Golf balls of Examples 2 to 5 and Comparative Examples 1 to 6 were the same as Example 1 except that the mold was changed and the specifications of the dimples were as shown in Table 1, Table 2 and Table 3 below. Got. In the golf ball of Comparative Example 1, the curvature radius R1 of the first side wall surface is smaller than the virtual curvature radius Rx. In the golf ball of Comparative Example 2, the curvature radius R3 of the bottom surface is smaller than the virtual curvature radius Rx. The golf balls of Comparative Examples 3 and 5 have double radius dimples. In the golf ball of Comparative Example 4, the dimples A, B, and C satisfy the conditions (a) to (c), but the dimples A ′, B ′, C ′, and D ′ satisfy the conditions (a) to (c). Absent. The golf ball of Comparative Example 6 has a single radius dimple.

[Flight distance test]
A driver equipped with a metal head (trade name “XXIO”, Sumitomo Rubber Industries, Ltd., shaft hardness: X, loft angle: 9 °) having a metal head was attached to a swing machine manufactured by Tsurutemper. A golf ball was hit under the conditions that the head speed was 49 m / sec, the launch angle was approximately 11 °, and the initial spin speed was approximately 3000 rpm, and the distance from the launch point to the rest point was measured. The wind condition during the test was almost no wind. The average value of 20 measurements is shown in Table 4 below.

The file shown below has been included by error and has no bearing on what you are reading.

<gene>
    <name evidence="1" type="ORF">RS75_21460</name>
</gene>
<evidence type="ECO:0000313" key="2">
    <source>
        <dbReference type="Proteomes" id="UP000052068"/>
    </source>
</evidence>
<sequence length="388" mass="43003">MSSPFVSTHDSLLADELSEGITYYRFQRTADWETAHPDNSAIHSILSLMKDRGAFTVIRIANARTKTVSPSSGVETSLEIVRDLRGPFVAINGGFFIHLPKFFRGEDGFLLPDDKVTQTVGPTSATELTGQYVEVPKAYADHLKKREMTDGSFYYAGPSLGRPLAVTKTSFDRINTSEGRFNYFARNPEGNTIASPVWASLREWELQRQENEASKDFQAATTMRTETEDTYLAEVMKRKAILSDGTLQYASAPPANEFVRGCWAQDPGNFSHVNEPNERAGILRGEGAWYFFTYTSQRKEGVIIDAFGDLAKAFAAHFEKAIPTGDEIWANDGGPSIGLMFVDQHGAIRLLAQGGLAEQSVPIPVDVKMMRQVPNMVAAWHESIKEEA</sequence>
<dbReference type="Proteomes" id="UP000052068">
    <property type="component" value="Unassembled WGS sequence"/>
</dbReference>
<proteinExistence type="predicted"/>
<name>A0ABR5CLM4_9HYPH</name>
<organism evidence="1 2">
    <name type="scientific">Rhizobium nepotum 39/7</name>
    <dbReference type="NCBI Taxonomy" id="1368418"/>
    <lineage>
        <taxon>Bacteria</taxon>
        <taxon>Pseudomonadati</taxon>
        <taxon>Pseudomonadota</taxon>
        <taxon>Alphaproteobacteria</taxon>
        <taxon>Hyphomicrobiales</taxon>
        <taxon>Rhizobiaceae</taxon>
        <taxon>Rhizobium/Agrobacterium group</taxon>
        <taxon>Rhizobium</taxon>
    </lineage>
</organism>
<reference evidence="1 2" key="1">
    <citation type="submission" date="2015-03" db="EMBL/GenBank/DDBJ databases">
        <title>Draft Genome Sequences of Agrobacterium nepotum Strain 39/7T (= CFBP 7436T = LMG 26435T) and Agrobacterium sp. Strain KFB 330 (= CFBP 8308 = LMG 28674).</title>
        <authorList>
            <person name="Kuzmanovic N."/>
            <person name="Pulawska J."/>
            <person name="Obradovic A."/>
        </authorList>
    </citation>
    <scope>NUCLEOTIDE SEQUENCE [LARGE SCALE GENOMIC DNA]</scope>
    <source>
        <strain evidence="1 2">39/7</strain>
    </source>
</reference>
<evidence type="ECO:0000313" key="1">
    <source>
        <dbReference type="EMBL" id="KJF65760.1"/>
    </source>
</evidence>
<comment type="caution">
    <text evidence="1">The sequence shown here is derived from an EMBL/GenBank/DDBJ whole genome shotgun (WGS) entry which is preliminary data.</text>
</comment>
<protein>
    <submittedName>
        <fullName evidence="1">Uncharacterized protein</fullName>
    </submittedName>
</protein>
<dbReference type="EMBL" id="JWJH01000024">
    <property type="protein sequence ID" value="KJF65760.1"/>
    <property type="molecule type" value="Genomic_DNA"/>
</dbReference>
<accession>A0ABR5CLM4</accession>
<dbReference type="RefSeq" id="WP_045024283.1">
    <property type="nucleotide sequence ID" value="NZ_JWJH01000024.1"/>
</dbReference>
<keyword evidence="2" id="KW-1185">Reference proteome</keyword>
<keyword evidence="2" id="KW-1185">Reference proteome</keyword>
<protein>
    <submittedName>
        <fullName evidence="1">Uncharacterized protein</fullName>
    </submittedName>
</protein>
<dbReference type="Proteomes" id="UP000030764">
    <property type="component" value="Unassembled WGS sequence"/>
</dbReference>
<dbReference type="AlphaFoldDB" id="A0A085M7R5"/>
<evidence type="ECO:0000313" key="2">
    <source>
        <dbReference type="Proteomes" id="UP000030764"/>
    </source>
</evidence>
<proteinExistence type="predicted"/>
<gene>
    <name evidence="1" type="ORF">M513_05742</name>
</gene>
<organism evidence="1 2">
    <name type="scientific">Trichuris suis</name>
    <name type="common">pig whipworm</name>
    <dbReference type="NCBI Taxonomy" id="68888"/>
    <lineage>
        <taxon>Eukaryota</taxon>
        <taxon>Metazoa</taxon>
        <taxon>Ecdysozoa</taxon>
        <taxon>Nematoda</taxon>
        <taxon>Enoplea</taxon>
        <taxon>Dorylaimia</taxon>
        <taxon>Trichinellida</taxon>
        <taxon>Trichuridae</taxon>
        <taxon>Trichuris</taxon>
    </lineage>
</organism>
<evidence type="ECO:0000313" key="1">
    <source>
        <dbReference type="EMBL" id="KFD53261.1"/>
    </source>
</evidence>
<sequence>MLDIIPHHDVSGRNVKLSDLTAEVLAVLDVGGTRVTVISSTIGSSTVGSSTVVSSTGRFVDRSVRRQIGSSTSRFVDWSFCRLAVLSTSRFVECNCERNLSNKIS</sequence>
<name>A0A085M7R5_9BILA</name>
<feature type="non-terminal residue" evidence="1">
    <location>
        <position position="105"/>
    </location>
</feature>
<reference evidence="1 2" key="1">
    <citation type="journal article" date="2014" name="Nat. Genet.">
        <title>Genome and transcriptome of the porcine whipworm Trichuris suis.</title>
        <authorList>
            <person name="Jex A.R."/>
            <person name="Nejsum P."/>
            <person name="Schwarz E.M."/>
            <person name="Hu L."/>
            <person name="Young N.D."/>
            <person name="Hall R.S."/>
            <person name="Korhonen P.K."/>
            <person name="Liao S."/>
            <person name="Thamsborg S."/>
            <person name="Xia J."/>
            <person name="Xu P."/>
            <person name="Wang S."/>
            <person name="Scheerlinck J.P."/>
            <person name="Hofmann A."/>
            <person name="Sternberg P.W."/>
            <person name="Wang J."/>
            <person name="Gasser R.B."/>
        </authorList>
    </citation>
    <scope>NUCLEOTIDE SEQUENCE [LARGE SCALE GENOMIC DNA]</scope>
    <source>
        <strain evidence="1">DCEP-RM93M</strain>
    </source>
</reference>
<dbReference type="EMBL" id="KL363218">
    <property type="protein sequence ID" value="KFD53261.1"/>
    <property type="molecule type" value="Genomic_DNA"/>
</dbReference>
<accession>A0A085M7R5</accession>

As shown in Table 4, the golf balls of the examples are excellent in flight performance. From this evaluation result, the superiority of the present invention is clear.

  The dimples satisfying the above conditions (a) to (c) are not only two-piece golf balls but also one-piece golf balls, multi-piece golf balls, and wound golf balls.

FIG. 1 is a schematic cross-sectional view showing a golf ball according to an embodiment of the present invention. FIG. 2 is an enlarged plan view showing the golf ball of FIG. FIG. 3 is a front view showing the golf ball of FIG. FIG. 4 is an enlarged cross-sectional view showing a part of the golf ball of FIG. FIG. 5 is a plan view showing a golf ball according to Comparative Example 4. FIG. 6 is a front view showing the golf ball of FIG.